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Frequently Asked Questions

Find the answer to some of the most frequently asked questions about electric vehicles, hybrids and plug-in hybrids. If there is anything else you would like to know, please send your questions directly to us at louise@discoverev.co.uk

A Hybrid Electric Vehicle (HEV), sometimes called a self-charging hybrid, combines both an internal combustion engine and an electric motor. It will use the electric motor to power the vehicle at lower speeds and then switch to the combustion engine when faster speeds are required. It may make use of both when more effort is required such as climbing a steep hill.

While the main power source of a HEV is still petrol, the amount of fuel required is far less than a purely Internal Combustion Engine (ICE) vehicle as batteries are charged from capturing energy when the driver brakes (otherwise known as regenerative braking which converts kinetic energy into electricity).

A mild hybrid sits between a conventional vehicle and a HEV. It uses a smaller battery, and a motor-generator that can both create electricity and help boost the engine output. It is not capable of all-electric propulsion, but the motor-generator uses stored electricity when extra power is needed, and the engine can be turned off, while coasting down hills or stopped at traffic lights.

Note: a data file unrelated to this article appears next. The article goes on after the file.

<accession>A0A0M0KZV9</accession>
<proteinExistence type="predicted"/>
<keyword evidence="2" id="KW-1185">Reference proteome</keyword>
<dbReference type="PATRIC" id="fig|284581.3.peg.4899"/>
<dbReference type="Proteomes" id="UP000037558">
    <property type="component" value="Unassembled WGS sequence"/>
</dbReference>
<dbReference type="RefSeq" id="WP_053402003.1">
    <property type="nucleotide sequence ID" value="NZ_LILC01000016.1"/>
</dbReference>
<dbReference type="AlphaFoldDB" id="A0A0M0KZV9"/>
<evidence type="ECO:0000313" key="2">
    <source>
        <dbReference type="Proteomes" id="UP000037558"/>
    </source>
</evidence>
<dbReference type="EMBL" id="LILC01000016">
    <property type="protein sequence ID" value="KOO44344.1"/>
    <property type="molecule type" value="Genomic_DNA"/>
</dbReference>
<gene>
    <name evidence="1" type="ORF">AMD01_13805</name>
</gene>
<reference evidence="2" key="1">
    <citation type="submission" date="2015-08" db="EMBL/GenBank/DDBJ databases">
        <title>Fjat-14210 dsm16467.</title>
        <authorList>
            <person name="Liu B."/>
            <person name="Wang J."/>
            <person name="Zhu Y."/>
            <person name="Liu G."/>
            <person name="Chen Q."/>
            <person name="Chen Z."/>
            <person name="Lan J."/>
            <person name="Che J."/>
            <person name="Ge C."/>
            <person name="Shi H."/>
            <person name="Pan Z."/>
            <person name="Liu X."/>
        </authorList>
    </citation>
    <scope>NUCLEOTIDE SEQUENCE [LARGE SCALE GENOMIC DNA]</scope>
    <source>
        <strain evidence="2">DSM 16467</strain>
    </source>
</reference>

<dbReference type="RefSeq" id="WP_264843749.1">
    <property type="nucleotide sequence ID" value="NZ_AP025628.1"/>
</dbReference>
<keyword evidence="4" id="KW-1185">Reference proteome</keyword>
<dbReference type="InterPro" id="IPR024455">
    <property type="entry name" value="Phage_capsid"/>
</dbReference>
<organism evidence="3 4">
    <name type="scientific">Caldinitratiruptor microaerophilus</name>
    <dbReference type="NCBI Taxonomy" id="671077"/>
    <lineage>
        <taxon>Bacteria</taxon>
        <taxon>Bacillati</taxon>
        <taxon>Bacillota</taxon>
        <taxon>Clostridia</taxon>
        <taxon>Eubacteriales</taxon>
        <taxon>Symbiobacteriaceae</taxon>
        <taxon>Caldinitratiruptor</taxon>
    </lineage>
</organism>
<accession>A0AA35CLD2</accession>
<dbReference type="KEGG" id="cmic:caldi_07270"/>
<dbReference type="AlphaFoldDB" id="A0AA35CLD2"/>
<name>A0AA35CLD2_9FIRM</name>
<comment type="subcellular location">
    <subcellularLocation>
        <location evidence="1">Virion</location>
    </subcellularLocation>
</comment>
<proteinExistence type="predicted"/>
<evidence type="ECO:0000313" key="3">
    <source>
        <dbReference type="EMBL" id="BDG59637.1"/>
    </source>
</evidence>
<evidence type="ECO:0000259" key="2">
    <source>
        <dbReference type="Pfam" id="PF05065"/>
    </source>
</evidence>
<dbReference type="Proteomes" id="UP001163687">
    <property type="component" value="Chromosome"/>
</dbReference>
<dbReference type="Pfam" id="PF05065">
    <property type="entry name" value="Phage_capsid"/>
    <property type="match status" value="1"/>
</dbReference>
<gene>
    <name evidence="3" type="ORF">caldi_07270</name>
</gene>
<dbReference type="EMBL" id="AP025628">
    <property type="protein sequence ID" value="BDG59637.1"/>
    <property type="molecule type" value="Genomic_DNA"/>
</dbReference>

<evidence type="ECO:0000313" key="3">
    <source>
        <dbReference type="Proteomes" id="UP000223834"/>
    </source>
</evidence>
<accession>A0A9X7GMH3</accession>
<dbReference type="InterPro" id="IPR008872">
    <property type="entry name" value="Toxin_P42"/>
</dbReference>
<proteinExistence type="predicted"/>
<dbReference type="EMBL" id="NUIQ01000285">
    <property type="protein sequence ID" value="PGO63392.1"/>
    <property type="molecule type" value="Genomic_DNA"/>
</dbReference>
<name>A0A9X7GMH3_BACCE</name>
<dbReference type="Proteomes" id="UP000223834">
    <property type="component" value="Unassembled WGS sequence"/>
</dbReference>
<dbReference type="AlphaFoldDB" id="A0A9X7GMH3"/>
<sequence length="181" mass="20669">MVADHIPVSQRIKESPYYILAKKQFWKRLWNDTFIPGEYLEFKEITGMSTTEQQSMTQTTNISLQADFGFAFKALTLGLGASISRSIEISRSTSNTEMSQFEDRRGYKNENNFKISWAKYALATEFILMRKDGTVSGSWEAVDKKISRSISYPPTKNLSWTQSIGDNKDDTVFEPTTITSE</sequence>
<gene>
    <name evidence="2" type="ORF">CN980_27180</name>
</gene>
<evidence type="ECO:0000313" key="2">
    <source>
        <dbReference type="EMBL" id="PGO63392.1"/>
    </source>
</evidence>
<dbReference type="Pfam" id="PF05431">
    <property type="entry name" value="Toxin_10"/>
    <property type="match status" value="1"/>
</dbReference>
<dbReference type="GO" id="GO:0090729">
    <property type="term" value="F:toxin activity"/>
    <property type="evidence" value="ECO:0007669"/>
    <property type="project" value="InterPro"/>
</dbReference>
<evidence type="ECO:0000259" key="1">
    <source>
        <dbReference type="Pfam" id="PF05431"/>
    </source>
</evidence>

Unlike a hybrid, a Plug-in Hybrid Electric Vehicle (PHEV) can be charged by plugging it into an outlet and it can substitute electricity from the grid for fuel. It uses two different powertrains, both of which can drive the wheels. There is an electric motor that lets drivers go a limited distance, at which point it will enter into a charge-sustaining mode and an internal combustion engine will kick in.